I once had a song idea I absolutely loved, but just couldn’t finish. I knew where I wanted it to go. I had a chorus and a bridge, but I couldn’t come close to finishing a verse.
One day I sat down at the piano and showed a friend the chorus. I sang through all I had then just stopped. I explained what I was trying to say and my frustration of not being able to say it. Immediately and effortlessly, he gave me four words and it all clicked. That night I went home and finished the song. My friend launched the song to a place I was trying to reach…but I just couldn’t on my own.
Co-writing is something I have grown to love and appreciate more and more as a songwriter. Co-writing can birth beautiful ideas like nothing you could have written by yourself. Learning how to co-write can be incredibly useful, especially in the church and in worship music. Now, almost everything I write is done via co-writing. It’s so beautiful to sit down with someone you trust and put every lyric and melody on the table – open for change.
But co-writing can also take a wrong turn, and be very negative if not done in a healthy way. I have been in songwriting sessions that were absolutely horrible.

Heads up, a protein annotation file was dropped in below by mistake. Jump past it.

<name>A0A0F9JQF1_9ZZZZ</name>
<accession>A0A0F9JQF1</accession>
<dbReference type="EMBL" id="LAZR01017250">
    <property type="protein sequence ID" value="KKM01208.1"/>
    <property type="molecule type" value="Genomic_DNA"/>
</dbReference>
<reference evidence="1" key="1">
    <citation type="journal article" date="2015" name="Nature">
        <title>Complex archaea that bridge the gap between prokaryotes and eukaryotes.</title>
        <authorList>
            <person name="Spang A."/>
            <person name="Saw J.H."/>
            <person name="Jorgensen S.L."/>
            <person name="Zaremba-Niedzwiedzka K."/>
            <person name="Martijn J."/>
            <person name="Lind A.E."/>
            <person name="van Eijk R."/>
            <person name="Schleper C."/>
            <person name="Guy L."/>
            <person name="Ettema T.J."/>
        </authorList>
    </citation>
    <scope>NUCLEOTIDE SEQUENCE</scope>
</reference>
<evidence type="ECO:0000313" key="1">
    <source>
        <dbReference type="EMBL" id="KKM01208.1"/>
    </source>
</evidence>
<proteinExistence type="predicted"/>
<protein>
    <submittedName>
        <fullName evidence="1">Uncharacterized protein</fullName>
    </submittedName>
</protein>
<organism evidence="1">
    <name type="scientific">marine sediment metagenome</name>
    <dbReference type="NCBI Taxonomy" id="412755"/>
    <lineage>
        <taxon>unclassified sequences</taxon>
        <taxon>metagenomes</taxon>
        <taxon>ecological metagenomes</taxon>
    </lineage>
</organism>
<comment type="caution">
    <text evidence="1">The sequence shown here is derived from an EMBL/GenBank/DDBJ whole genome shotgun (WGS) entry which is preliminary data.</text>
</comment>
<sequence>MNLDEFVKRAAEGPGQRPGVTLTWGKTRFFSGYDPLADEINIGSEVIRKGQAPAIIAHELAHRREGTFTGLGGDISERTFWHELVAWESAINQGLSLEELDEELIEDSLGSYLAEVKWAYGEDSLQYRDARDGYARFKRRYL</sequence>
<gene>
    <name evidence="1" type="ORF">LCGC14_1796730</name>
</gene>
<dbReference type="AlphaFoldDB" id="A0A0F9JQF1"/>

How can you ensure your co-writing experience will be a healthy one?
When writing worship songs for your church, it can be so beneficial for the song, the church, and you to have a partner for the journey to the song. Your co-writer can be a mirror, through which ideas, theology, and melody form a great union.
I have a few simple rules for whenever I write a song with someone.
1. Respect your co-writer.
Be honest, kind, affirming, and open. Don’t sugar coat when turning down an idea. If you have a hard time respecting them musically, maybe you shouldn’t write with them.Quotable
If you have a hard time respecting someone musically, maybe you shouldn’t write with them.
2. Let go of your ego.
Always be open to other ideas. Don’t try to be political about what makes the cut for an idea. Take the best ideas that come and don’t get greedy for ideas or song ownership.
3. Learn the dance.
Learn when to take the lead. Learn when to follow. Go with the narrative or shape of the song.
The one unbreakable rule of couples’ dancing is that the partners must move interdependently, as a unit. Co-writing follows the same principle. You are creating together. Dancing.
4. Know when to hold ‘em, and know when to fold ‘em.
Learn how to quickly pass on one of your ideas. If you love an idea but it doesn’t fit, save it for another song. I’ve had so many hooks I loved, that didn’t make the cut for one song, appear in another song later down the road.
5. Find partners with whom you have chemistry.
It’s very difficult to write with someone when your theology and musicality don’t get along well. This doesn’t mean you can’t be different. I’ve written many songs with people who have different theology and/or musicality, but we knew the shape of the song and we fit well together. Find a person, or persons, who you work well with and show them your songs.
Co-writing can be an amazing experience. I encourage you to try it and keep trying. It might seem awkward at first. But when you get it right, the song becomes much bigger than you; much bigger than both of you, and becomes something special.